The Baffled Knight

Source: Coeur d'Ennui Letchers Guild Songbook Edited by William Coeur du Boeuf;
Thomas D'Urfey's Songs of Wit and Mirth, or Pills to purge Melancholy
Note from Letchers Guild Songbook:
There are two versions of this story in PTPM, and I've seen a fair number of others. This version is sad and is suitable for men to sing; i.e., a sadder but wiser knight. I've heard one variation sung by a young woman that is very cheerful and gay--it, of course, ridicules the knight even more than this version.

There was a knight, and he was young,
A-riding along the way, sir,
And there he met a lady fair
Among the cocks of hay, sir.
Down, derry down.

Quoth he, "Shall you and I, lady,
Among the grass lye down-o,
And I will have special care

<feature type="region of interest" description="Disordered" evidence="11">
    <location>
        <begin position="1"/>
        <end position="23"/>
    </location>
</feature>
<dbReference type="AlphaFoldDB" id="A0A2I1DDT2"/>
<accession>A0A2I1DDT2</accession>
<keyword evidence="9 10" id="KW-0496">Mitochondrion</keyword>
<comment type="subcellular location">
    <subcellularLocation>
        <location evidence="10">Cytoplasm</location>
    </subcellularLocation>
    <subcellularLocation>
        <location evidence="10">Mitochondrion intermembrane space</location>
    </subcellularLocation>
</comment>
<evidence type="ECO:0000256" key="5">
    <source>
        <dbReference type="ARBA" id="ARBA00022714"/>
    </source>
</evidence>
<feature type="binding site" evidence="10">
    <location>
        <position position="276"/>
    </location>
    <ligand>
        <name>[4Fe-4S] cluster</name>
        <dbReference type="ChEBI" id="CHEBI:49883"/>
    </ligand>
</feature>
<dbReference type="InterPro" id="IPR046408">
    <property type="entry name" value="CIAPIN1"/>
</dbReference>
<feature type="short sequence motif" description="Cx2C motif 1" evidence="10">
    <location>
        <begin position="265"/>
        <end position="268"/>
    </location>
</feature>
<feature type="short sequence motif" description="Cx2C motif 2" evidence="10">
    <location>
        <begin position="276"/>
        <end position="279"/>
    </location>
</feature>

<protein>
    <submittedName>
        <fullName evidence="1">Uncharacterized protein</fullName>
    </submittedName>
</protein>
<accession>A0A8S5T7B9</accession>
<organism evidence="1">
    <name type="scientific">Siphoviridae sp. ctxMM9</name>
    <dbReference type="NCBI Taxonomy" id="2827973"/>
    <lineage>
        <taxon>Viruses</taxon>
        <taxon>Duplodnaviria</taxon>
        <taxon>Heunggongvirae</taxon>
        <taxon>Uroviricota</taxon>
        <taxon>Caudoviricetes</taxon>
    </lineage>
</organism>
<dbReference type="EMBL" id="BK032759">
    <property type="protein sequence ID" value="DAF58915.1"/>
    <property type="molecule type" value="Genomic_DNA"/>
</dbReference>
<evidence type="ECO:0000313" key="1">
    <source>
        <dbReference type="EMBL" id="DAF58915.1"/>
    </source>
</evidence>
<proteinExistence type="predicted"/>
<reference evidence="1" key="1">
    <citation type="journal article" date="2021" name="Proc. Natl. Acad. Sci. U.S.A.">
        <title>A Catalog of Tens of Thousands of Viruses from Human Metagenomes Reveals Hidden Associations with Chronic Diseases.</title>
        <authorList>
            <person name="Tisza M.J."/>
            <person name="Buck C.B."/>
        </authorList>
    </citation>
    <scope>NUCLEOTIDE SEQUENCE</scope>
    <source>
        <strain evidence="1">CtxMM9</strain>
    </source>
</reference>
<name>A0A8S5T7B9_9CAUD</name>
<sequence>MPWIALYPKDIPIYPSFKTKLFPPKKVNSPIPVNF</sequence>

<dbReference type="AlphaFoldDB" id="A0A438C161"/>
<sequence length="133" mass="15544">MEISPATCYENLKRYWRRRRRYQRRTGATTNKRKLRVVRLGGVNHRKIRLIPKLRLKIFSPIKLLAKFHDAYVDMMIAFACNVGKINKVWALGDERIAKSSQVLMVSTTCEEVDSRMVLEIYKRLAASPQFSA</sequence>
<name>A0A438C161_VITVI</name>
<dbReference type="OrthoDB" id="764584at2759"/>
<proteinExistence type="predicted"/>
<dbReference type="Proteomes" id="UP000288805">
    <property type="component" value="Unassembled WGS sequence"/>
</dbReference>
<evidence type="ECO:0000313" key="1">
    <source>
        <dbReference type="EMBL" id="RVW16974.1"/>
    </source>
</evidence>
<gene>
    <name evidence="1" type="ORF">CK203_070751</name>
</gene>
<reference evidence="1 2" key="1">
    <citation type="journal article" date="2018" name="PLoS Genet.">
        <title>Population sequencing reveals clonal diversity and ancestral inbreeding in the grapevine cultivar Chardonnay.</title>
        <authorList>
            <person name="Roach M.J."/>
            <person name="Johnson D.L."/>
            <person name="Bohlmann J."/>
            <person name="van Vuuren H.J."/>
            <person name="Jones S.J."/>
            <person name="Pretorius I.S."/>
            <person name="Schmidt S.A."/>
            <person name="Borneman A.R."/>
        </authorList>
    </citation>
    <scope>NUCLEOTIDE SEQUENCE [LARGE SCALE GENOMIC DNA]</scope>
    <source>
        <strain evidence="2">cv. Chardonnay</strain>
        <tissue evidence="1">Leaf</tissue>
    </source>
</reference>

Of rumpling up your gown-o."
Down, derry down.

"If you go along with me,
Unto my fatherís hall, sir,
You shall enjoy my maidenhead,
And my estate and all, sir."
Down, derry down.

So he mounted her on a milk-white steed,
Himself upon another,
And then they rode upon the road,
Like sister and like brother.
Down, derry down.

And when she came to her fatherís house,
All moated round about, sir,
She stepped straight within the gate,
And shut this young knight out, sir.
Down, derry down.

"Here is a purse of gold," she said,
"Take it for your pains, sir,
And I will send my fatherís men
To go home with you again, sir.
Down, derry down.

"And if you meet a lady fair,
As you go through the town, sir,
You must not fear the dewy grass,
Nor the rumpling of her gown, sir.
Down, derry down.

"And if you meet a lady gay,
As you go by the hill, sir,
If you will not when you may,
You shall not when you will, sir."
Down, derry down.

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